Paintings tell a story of protest and hope
Students, women who picked up a paintbrush after almost two decades and professional artists converged at Park Circus Maidan on Wednesday evening and expressed their fears, concerns and hopes through art.
Not all who sat down to draw were good at it but each of the paintings had a story to tell. The art camp called Art Attack started on Wednesday evening on the ground at Park Circus where women have been sitting for close to two months to register their protest against the amended citizenship regime.
Razda Khatoon, 42, who has been coming to Park Circus regularly from Topsia after completing household chores, attending to her aged in-laws and cooking for her children, chose to speak with colours.
“The last time I drew was when I was in school. Today, I wanted to draw again to send across the message of peace and Satyameva Jayate (Truth alone triumphs). So many of us are sitting here day after day. Ultimately, it will be the victory of truth alone and we will win this battle over lies,” the homemaker said.
It was the resolve of many like Razda that fashion designer Sarfaraz Nawaz, 36, depicted in her painting.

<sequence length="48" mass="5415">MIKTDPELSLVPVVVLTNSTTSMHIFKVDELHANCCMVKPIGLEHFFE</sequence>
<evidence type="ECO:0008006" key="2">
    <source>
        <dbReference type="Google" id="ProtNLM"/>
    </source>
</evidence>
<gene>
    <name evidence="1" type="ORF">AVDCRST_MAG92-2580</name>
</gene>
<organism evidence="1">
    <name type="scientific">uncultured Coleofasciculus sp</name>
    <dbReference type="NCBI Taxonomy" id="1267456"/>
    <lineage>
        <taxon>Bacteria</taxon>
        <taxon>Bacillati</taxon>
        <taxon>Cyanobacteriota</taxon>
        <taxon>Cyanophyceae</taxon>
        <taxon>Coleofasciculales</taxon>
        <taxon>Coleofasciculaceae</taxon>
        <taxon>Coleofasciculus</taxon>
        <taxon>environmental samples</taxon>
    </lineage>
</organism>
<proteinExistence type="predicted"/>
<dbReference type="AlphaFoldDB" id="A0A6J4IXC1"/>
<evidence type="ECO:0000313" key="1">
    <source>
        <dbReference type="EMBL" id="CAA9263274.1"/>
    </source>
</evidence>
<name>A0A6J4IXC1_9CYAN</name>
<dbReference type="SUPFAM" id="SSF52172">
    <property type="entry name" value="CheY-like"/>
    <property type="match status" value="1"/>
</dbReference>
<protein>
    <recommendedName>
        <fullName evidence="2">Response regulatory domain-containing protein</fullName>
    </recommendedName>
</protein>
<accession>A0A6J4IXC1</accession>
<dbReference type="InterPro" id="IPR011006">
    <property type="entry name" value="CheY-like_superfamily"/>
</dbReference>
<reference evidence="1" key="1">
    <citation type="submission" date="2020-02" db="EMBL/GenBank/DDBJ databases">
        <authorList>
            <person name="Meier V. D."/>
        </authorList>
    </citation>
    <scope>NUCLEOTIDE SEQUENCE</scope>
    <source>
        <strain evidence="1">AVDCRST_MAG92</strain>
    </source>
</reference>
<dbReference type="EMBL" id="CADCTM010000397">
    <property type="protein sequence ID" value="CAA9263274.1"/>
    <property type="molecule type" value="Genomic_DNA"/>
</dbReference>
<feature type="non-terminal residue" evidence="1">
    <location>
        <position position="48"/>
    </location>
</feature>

Sarfaraz, who has been part of the protest at Park Circus, painted a “dabang dadi (fearless grandmother)” sitting on a dharna and saying: “Nahin hatenge (We will not move)”, a message that he wants to convey through his painting.
Many of the children who have been accompanying their mothers to the protest ground day after day took to painting on Wednesday to spread the message of unity and peace — their way of protesting the amended citizenship regime, which has been the talking point in all their homes.
The paintings will be put up in one corner of the ground.
Sazia Shahid, 17, drew a map of India with protests all over the country. Two hands coming together in a bond of friendship stood for hope in Sazia’s painting.
“One of my classmates one day said that Muslims should be asked to leave the country. I was very upset. But then the teacher, who is Hindu, explained to him that people of all religions have always lived together in India and all of them fought together for the country’s freedom. There is hope still, even in the midst of so much unrest,” the Class XI student said.
Sayantan Maitra, an art curator, was there to see the artworks. “Many of the artists are shying away from what is happening now. But this kind of an art camp will give rise to a new generation of artists who will use colours to communicate their thoughts,” said Maitra.